[And: part three #NHSWDP 3: Wearables & Consent: patients will ‘essentially manage their data as they wish’. What will this mean for diagnostics, treatment and research and why should we care?]
Full text of the speech given by Simon Stevens, Keynote speaker:
“The reality is we all can see that we’ve got to change […] as part of that we have got to have more integrated services, between primary and specialist services, between physical and mental health services, and between health and social care services.
“And the guiding principle of that integration has got to be care that is personal, and coordinated around individuals, with leadership of communities and patient groups.
“There is no way that can happen without a strong, technological underpinning using the information revolution which is sweeping just about every other part of the economy.
“We are not unusual in this country in having a health sector which has been a little slower, in some respects, than many other parts of national life to take full advantage of that.
“We are not unusual, because that is the experience of health services in every industrialised country.
“We obviously have a huge opportunity, and have a comparative advantage in the way that the NHS is organised, to put that right.
“We know that 8 out of 10 adults are now online, we know that two thirds of people in this country have got smartphones which is going to be the single most important health treatment and diagnostic tool at our disposal over the coming decade and beyond.
“But we know we have got 6.4m people who are not.
“And so when you of course then get serious about who are those six and a half million people, many of them are our highest users of services with the greatest needs.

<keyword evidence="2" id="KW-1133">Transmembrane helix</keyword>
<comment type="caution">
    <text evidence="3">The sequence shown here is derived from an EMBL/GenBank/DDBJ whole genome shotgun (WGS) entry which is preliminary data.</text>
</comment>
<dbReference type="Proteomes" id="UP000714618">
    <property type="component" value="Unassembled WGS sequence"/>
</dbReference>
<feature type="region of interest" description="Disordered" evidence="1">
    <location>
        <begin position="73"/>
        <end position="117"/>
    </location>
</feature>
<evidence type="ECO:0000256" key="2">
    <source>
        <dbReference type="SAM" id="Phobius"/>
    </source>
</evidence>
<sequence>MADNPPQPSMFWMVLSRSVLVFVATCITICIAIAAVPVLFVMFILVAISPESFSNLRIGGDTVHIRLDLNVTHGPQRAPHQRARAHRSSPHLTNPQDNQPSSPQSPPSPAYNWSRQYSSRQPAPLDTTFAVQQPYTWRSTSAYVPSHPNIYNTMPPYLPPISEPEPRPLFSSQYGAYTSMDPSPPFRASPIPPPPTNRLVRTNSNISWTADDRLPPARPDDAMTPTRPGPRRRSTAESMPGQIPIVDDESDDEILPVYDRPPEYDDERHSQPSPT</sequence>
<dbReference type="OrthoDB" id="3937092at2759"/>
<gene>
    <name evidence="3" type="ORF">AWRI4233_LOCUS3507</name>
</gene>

“So this is not an optional extra. This has got to be central about what the redesign of care looks like, with a fundamental power shift actually, in the way in which services are produced and co-produced.
“This agenda goes to the heart of what we’ve got to get right, not just on inequalities but around co-production of services and the welcome steps that have been taken by the organisations involved, I think that the point is obviously we have now got to scale this in a much more fundamental fashion, but when you look at the impact of what has already been achieved, and some of the work that has already been done by the Tinder Foundation, you take some of the examples here, with the Sikh community in Leicester around diabetes, and parenting in other parts of the country, you can see that this is an agenda which can potentially get real quite quickly and can have quite a big impact.
“The early evaluation anyway indicates that about half of people involved say they are leading healthier lives on the back of it, 48% in healthy eating, a third do more physical activity, 72% say they have saved money or time.
“Given that we are often talking about resource poor, time poor communities, that is hugely impactful as well.
“So my role here today, I think is simply to underline the weight that we place on this, as NHS England nationally, to thank all of you for the engagement that you have been having with us, and to learn from the discussion we are about to have as what you see where you see key priorities and what you need from us.”
[March 18, 2015 at the event “Digital Participation and Health Literacy: Opportunities for engaging citizens” held at the King’s Fund, London]